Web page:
Students share their academic research at university’s annual NEURON Conference

April 19, 2024

Carly Sipper conducts research in a lab.

Carly Sipper ’24 has investigated the effect of Myricetin, a natural glucagon-like peptide 1 agonist on weight, memory and anxiety.

She and her peers will present their research on Sunday at the annual NEURON Conference on the North Haven Campus.

“We were looking at behavioral data so we ran multiple behavioral tests including an open field test, which looks at anxiety levels, and a novel object recognition test which assesses memory. We are still crunching data to see if there was an effect,” said Sipper, a behavioral neuroscience major with minors in biology and applied statistics in data science.

She credits Quinnipiac with preparing her for success by not only enabling her to do her own research in various campus labs, but also take on leadership positions.

“Being a leader gave me invaluable skills and conducting meaningful research helped me build skills that will benefit me in my future career,” Sipper said. “Quinnipiac also allowed me to build meaningful relationships with my peers and my professors because of how small and collaborative the classrooms are, which is so important to have. Learning in this setting allowed me to gain insights from my peers and professors that I truly don’t think I would have gotten if I went somewhere else. Overall, Quinnipiac has an amazing community, especially in the behavioral neuroscience department, which has helped me grow and succeed during my time as an undergraduate.”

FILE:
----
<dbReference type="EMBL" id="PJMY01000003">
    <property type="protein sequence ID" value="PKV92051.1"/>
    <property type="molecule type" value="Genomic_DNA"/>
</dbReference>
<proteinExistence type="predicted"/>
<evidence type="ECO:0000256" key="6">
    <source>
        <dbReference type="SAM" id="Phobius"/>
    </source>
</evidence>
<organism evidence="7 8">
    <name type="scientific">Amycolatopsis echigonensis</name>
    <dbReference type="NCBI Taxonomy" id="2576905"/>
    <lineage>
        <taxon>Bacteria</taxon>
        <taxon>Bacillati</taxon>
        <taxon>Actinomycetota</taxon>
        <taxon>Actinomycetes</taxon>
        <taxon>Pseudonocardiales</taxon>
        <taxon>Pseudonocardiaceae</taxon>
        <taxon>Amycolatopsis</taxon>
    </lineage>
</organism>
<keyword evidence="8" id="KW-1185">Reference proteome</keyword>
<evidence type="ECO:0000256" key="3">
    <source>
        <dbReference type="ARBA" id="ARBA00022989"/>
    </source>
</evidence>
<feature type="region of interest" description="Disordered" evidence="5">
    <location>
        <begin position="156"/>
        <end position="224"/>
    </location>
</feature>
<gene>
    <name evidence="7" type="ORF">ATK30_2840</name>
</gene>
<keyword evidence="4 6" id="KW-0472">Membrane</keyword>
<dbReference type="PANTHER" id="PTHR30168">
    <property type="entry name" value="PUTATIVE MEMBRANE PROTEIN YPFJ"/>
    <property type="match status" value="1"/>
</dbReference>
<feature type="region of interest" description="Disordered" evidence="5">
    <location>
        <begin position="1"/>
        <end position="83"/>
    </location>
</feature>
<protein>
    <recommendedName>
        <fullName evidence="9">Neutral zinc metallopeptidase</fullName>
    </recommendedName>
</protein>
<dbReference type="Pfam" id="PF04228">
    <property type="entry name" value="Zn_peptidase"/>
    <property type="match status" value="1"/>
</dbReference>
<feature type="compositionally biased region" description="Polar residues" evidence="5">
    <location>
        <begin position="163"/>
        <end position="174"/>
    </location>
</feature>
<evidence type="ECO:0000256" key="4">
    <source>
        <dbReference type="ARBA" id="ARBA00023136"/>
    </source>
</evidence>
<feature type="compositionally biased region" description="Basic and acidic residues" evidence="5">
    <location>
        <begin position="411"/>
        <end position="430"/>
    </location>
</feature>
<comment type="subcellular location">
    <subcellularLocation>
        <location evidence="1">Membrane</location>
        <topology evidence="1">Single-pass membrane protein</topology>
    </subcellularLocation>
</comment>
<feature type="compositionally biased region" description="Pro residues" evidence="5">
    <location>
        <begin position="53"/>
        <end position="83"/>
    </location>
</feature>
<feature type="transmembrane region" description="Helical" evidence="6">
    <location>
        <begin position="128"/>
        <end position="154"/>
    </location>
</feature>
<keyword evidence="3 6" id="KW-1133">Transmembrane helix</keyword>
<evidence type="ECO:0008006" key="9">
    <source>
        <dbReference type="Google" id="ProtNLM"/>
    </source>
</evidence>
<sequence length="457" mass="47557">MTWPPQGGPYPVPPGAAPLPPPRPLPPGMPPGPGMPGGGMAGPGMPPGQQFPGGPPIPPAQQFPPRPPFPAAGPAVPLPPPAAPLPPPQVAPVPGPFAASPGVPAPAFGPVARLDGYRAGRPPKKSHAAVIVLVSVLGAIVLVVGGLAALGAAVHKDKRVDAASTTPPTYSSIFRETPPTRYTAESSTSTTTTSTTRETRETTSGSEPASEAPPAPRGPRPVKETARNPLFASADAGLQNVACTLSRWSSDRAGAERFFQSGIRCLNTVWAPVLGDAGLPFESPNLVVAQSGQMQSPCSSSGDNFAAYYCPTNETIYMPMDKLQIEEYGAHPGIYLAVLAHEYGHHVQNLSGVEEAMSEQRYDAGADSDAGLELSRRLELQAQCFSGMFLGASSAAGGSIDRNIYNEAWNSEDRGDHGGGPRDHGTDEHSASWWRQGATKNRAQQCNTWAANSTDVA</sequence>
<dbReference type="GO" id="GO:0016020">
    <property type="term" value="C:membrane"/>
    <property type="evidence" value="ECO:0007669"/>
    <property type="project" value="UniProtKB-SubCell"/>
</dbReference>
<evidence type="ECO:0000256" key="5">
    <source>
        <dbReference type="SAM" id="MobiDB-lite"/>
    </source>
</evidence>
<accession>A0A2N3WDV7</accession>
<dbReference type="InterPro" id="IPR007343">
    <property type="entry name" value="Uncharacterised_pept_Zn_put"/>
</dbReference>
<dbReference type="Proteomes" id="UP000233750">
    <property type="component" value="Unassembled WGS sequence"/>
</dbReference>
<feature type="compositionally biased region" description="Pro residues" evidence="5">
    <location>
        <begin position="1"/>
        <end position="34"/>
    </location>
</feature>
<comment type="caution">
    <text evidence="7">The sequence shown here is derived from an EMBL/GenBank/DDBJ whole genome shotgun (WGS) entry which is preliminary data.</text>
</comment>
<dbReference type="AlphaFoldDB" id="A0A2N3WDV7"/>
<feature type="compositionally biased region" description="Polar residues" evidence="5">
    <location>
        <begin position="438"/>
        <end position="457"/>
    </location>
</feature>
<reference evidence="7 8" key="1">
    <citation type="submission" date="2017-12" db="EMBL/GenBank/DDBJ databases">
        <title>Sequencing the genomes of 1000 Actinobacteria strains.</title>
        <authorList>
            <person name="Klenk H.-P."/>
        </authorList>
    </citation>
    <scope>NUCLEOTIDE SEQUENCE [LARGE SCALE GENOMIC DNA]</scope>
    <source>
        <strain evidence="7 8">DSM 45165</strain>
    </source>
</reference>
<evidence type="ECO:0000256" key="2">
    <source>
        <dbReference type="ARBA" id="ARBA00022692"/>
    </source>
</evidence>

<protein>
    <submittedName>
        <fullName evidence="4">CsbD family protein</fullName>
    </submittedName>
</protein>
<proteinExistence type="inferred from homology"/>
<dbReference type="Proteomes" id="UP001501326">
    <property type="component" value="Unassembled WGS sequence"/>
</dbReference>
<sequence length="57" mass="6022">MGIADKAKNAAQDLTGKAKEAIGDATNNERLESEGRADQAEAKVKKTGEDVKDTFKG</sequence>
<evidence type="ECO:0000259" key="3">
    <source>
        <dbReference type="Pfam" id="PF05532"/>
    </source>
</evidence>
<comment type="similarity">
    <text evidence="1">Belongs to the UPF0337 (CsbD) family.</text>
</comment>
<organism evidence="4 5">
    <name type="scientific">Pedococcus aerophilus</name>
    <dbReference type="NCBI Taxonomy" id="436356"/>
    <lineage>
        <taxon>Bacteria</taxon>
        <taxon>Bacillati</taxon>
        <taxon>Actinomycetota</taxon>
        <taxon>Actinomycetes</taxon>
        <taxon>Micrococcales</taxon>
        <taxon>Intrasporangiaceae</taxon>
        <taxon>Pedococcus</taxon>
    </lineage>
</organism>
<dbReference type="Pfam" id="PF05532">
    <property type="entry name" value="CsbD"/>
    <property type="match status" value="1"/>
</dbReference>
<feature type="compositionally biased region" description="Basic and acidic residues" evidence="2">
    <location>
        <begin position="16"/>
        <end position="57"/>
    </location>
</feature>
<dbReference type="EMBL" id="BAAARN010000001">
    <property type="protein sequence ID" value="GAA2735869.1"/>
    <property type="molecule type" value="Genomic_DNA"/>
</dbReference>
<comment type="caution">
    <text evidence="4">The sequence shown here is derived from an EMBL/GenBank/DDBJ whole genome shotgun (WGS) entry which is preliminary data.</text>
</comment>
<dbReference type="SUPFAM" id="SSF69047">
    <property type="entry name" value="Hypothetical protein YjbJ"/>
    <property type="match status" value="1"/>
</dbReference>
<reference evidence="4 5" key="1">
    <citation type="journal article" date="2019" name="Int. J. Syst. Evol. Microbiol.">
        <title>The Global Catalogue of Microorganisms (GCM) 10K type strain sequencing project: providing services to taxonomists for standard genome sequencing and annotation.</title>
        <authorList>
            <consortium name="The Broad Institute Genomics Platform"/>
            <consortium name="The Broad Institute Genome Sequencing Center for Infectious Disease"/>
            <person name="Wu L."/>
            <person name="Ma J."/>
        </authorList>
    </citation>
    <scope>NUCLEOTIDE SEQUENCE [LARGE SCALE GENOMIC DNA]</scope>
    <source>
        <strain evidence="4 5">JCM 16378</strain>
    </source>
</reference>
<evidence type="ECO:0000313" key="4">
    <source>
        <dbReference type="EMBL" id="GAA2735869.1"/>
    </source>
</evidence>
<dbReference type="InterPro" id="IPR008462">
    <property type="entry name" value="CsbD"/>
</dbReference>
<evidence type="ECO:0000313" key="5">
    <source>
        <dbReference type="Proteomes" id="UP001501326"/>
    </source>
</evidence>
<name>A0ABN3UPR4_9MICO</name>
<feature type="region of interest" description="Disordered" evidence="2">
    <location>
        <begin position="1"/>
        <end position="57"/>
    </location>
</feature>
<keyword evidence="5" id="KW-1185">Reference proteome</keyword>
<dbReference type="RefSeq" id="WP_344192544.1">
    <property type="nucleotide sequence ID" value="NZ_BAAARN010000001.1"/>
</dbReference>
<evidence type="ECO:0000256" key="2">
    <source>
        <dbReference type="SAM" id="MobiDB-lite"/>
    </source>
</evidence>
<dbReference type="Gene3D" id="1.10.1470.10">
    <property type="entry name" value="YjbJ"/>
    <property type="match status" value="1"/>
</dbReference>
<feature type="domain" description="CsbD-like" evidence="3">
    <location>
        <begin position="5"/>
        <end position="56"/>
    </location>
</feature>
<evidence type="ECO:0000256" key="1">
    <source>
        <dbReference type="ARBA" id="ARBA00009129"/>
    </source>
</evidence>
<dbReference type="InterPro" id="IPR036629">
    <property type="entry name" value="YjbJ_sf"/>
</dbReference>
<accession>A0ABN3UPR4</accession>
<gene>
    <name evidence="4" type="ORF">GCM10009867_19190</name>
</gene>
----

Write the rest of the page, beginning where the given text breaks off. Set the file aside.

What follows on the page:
She described the NEURON conference as a unique and wonderful opportunity to grow as professionals.

Tressa Pantaela holding a lab vial
Tressa Pantalena '25

NEURON is a great opportunity to show everyone all the hard work that me and my fellow researchers put into this research,” Sipper said. “I really feel like I put my heart and soul into this project and I am so proud of all the work we have accomplished with it so I can't wait to be able to showcase it.”

Tressa Pantalena ’25, who will also present at the conference, has been researching motivational behavior, using operant conditioning.

“The project that I have been leading for three semesters now centers around activation in a part of the brain called the paraventricular nucleus of the thalamus (PVT). We are analyzing sex differences and depression-like behavior, and how these factors change the activation of this brain area following a stressor,” she said.

Pantalena, a behavorial neuroscience major with a minor in biology, is continuing to collect data.

“Quinnipiac’s amazing faculty have mentored me from a new college student all the way up to a grad school applicant,” Pantalena said. “It was a privilege to get the chance to participate in experiential learning in the neuroscience laboratory on campus. Without the practical lab skills and research knowledge that I acquired through these experiences, I would not be as well-equipped for my career in research to come.”

After the preliminary data is analyzed for NEURON, she and her team will analyze the entire cohort’s data, and then collecting official results, she said. Once the study is completed, she will be assisting in the writing of a manuscript to be published.

“This will be the second NEURON that I am attending, and I can safely say that it has prepared me for larger-scale networking and conference opportunities in the future. I get to meet students at Quinnipiac and nearby schools that share my passion, and network with graduate schools that I might be interested in attending one day for my PhD,” she said.

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